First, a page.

Building insurance is vital to protect your home.
You want to be sure you’re protected if a burst pipe wrecks the house, or a storm blows the tiles off the roof, or a wall starts to crack.
But buildings insurance can be expensive. Are you tempted to cut corners?
Don’t worry. We’ve found the right way for you to keep your buildings insurance down by finding the right quotes – as well as telling you everything you need to know about home insurance and how to choose it.
Table of Contents
What are the best building insurance quotes?
You’ll want to shop around for cover – but don’t just go for the cheapest policy.
When you compare building insurance, you also need to look at what cover you get. These are our recommendations for good building insurance policies, depending on your needs. All of them include cover for alternative accommodation if your home is rendered uninhabitable, and all include cover for your drains, pipes and cables.
|Insurer||Premium||Amount covered||Home emergency cover||Apply|
|£67.20||Unlimited||+£44.95||Go to agency|
|£70.56||Unlimited||+£43.68||Go to agency|
|£73.92||£1m||+£58.24||Go to agency|
|£79.83||£1m||+£39.89||Go to agency|
|£83.23||Unlimited||+£43.95||Go to agency|
|£85.21||£1m||+£50||Go to agency|
|£86.09||Unlimited||+£73.25||Go to agency|
|£91.63||£500,000||+£34.99||Go to agency|
|Unlimited||Yes||Go to agency|
|£93.76||£1m||+£40.95||Go to agency|
|£95.43||Unlimited||+£27.99||Go to agency|
|£95.74||£1m||+£19.99||Go to agency|
|£102.46||£1m||+£60||Go to agency|
|£103.17||£1m||+£34.99||Go to agency|
|£104.71||£500,000||+£44.99||Go to agency|
Quotes for a 2 bedroom bungalow in Eastern England, with £500 voluntary excess and 6 years’ no claims discount
Areas that you will want to check in more detail once you are comparing quotes are:
- fees charged for any changes to the policy,
- whether replacement locks and keys are covered,
- any exclusions, such as damage by vermin.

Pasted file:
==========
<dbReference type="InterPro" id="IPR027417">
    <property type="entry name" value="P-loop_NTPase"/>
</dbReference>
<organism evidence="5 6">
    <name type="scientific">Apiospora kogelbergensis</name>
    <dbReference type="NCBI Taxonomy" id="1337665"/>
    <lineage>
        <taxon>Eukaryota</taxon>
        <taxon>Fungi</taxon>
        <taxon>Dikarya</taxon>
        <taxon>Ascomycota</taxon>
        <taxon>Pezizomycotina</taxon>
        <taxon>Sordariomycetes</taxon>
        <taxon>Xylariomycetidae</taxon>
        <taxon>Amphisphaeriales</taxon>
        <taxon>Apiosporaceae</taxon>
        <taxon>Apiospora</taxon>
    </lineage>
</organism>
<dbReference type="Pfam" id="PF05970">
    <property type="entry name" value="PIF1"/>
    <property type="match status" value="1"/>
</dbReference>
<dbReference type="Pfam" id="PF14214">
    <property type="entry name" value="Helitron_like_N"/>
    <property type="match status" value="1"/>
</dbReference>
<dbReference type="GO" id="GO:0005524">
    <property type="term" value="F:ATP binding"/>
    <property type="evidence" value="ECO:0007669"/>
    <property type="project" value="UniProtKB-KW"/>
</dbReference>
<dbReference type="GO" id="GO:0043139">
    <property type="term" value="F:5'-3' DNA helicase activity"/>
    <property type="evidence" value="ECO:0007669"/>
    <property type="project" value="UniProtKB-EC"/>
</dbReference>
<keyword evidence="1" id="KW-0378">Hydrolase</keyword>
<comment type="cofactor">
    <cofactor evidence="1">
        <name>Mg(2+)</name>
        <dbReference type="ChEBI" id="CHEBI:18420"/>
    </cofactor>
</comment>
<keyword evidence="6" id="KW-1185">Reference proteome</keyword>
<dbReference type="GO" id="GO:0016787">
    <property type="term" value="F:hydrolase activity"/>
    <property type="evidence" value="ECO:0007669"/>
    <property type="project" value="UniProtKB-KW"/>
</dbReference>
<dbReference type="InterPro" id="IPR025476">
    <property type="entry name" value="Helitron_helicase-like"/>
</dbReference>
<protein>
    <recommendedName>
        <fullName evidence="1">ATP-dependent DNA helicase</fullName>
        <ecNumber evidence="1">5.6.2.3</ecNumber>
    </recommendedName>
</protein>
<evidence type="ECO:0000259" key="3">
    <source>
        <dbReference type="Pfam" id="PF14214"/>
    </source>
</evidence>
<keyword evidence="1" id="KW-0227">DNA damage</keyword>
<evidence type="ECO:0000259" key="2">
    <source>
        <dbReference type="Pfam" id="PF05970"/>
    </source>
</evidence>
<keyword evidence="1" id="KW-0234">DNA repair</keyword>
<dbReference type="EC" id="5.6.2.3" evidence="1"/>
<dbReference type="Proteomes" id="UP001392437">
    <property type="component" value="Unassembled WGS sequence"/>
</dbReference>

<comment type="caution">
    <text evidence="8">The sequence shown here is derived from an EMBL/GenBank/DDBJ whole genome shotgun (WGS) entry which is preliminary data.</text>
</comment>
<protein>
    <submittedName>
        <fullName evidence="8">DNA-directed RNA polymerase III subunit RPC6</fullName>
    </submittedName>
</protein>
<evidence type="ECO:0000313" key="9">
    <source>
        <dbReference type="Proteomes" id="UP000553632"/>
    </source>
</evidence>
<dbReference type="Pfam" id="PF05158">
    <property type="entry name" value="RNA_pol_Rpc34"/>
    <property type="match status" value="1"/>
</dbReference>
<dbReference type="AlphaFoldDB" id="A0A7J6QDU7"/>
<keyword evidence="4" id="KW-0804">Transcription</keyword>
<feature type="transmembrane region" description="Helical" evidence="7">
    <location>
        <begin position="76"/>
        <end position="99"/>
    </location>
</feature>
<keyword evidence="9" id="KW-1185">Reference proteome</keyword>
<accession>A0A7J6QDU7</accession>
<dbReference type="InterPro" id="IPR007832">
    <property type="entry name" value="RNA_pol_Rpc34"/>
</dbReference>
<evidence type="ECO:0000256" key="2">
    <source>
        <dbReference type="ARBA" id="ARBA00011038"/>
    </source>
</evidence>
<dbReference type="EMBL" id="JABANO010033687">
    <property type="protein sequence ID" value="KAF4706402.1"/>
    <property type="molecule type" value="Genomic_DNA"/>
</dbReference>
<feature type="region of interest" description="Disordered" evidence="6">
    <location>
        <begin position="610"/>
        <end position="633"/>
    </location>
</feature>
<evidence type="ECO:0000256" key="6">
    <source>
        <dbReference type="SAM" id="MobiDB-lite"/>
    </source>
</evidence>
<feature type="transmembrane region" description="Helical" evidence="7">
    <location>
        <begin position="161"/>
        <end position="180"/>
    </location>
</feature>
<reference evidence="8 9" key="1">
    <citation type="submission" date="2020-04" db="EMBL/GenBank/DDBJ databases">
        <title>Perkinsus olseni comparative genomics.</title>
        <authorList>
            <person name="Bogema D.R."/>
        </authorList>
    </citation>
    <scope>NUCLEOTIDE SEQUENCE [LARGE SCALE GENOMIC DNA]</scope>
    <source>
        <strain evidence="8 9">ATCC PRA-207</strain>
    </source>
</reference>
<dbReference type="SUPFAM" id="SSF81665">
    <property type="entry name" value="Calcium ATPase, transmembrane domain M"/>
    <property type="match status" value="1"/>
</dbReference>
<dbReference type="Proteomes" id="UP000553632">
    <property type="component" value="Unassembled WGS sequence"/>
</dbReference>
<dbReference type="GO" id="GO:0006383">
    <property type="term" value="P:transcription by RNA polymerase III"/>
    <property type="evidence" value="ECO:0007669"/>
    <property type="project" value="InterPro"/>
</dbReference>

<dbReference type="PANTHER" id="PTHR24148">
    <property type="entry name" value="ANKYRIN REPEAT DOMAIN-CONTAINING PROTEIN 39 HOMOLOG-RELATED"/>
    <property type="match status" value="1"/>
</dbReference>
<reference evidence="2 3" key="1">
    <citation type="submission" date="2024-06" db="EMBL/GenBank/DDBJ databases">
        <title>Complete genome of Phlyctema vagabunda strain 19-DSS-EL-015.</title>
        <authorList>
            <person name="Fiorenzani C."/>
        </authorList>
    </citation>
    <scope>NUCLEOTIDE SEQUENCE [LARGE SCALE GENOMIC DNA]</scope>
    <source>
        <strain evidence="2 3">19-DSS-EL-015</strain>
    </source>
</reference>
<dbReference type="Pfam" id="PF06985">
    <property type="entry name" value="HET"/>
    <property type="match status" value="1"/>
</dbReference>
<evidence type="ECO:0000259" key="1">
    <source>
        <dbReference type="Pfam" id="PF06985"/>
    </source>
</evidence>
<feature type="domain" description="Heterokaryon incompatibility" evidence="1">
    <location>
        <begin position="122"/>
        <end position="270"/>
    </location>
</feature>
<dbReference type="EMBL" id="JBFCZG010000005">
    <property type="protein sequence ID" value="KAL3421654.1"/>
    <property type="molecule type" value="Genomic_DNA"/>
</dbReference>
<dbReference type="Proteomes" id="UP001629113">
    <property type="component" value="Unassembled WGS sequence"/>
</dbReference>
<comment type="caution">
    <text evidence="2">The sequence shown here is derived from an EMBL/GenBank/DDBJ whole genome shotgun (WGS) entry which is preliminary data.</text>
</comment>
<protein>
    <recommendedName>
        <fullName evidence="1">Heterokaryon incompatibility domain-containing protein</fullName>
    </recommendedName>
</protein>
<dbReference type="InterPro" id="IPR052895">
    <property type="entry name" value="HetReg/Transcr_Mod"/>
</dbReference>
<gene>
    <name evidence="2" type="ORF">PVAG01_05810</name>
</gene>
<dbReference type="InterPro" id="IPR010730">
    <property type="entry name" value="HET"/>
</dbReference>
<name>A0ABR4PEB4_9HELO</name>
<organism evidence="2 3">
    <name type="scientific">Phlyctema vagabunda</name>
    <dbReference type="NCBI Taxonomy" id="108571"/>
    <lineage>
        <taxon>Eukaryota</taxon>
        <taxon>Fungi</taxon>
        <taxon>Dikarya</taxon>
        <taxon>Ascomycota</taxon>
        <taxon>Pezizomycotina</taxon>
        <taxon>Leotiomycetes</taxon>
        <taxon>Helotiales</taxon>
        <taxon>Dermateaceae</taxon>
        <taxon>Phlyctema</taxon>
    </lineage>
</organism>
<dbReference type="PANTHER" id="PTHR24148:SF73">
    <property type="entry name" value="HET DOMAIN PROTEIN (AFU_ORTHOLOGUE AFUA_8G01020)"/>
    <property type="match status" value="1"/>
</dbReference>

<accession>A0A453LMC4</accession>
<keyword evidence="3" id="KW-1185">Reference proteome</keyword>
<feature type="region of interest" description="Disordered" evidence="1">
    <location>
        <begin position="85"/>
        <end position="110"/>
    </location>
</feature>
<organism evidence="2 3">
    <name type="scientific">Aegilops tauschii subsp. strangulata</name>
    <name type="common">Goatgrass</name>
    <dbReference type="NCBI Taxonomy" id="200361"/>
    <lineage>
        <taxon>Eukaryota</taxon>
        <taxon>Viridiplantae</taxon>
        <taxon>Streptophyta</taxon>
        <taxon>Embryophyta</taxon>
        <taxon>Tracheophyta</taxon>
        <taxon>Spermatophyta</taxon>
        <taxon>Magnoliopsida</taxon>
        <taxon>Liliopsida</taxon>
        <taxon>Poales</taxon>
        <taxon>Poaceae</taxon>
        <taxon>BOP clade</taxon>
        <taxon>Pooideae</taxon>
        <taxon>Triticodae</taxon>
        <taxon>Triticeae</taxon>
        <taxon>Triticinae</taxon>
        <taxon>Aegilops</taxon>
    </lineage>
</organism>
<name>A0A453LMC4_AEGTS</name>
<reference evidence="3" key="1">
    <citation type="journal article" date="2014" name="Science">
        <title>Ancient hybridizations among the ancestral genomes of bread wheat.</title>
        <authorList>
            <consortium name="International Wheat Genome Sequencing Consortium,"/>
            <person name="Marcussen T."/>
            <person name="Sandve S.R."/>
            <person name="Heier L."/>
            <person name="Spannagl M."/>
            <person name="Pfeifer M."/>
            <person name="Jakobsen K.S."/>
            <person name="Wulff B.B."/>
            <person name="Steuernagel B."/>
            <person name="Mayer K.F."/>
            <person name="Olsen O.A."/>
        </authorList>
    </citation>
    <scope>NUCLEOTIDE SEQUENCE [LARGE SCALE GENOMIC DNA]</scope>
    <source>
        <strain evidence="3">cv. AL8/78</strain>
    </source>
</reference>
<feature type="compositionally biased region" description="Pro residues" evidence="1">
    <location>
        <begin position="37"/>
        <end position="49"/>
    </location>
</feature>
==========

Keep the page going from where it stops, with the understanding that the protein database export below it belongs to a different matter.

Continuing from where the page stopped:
What does building insurance cover?
Buildings insurance covers the structure of your home against damage. That damage might be caused by flood, fire, storm, subsidence, vandalism, burst or leaky pipes, or even by accident.
The key to buildings insurance is that it covers anything you can’t move. Fitted kitchens, the bathroom suite, and your central heating system are covered – but furniture won’t be, for instance. (That’s covered by contents insurance, instead, which will also cover your personal possessions.)
Building insurance cover usually includes outbuildings, swimming pools, and gardens. In addition to paying for repairs, it may pay out for accommodation if your home becomes uninhabitable as a result of the damage, for instance if the roof has blown off your house or the ground floor is under two feet of water.
What isn’t covered by buildings insurance?
Building insurance doesn’t cover your movable possessions, such as furniture and decorative items.
The distinction can be tricky to make. A built-in fridge will usually be covered, but if you have a free-standing fridge, it won’t be.
Buildings insurance won’t cover a house that has been left unoccupied for more than a specified time, usually 30 days (so your summer holiday won’t invalidate your insurance).
However some insurers specify that if you go away in winter, you either leave the heating on to a given (low) temperature, or turn off the water at the mains and drain your water and central heating system. That may be the case even if you’re only away for a long weekend.
And though building insurance cover includes gardens, it usually excludes Japanese knotweed. If you get that evil plant growing in your back yard, you’re on your own.
Who is building insurance for?
Buildings insurance is intended for home owners and for landlords (though landlords can get special insurance which may suit their needs better).
- If you have a mortgage and own a house, you’ll need building insurance. If you own your home outright, it’s still worth having – if your house was destroyed by fire, you’d be able to rebuild it.
- On the other hand if you’re a tenant, you don’t own the property so it’s your landlord who should put the relevant buildings insurance in place.
- If you own a flat, you’ll find that your buildings insurance is provided by the freeholder as part of the service charge you pay, or is arranged at the level of common hold for the building as a whole. That’s because it covers the whole structure of the building, so it needs to be put in place for the buildings as a whole.
How much is building insurance?
There’s no simple answer to the question “What does buildings insurance cost?” But an average buildings insurance policy costs around £110-120 a year.
However, it depends on a number of factors including the size of the property being insured, the location and the type of construction. So you’ll need to get a buildings insurance quote to be sure exactly what you’ll pay for your own home.